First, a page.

China is a huge and rapidly growing, but sometimes inaccessible, market for foreign entertainment. “Japanese intellectual property is also very popular in China,” Takeshi Natsuno, Chairman and CEO of Kadokawa. said a Japanese news program Abema Prime. He noted that the Chinese government limits the number of foreign titles released in the country, but suggested that Japanese-Chinese co-productions might not be considered foreign, thereby circumventing protectionist policies.

Natsuno added that production of these shows would not necessarily occur in China, whose animation labor costs are starting to exceed those in Japan.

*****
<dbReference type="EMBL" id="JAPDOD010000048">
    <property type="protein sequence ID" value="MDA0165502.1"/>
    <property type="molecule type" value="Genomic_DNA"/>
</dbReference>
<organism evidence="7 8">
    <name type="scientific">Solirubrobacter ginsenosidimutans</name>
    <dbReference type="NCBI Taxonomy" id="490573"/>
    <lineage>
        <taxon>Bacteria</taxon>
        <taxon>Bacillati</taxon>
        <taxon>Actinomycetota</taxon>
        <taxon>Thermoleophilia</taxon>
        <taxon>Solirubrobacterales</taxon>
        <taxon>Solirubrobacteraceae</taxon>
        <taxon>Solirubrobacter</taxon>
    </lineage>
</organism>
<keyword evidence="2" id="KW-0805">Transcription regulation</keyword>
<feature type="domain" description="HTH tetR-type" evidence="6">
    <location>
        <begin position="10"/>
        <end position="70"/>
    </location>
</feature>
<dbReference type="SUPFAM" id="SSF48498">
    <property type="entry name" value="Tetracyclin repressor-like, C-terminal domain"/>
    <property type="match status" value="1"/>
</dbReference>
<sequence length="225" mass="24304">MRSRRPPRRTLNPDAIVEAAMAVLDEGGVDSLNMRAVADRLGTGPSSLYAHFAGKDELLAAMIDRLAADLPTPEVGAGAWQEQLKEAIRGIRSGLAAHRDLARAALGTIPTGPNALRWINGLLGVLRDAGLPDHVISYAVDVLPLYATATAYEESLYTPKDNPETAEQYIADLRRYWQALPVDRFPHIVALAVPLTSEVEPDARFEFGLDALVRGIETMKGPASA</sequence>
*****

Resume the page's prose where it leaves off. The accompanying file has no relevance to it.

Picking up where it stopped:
Tencent has been busy buying, investing, and partnering with game companies and animation producers around the world. It also invested 65.7 billion yen in Japanese retail titan Rakuten in March. But at home, he faced a growing regulatory crackdown on gaming.

Meanwhile, Kadokawa is quickly developing his own anime strategy. It currently produces around 40 titles per year. He is the majority shareholder of Tokyo-based CG studio Engi, which was established in 2018, and owns a stake in Tokyo Kinema Citrus 2d studio. This summer he launched Studio Kadan, a new cg and vfx studio.

Earlier this year, the company announced a capital alliance with Sony and advertising company Cyberagent, to expand its games and animation business.

Image above: Kadokawa’s feature film “Konosuba: God’s blessing on this wonderful world! Legend of the Crimson “


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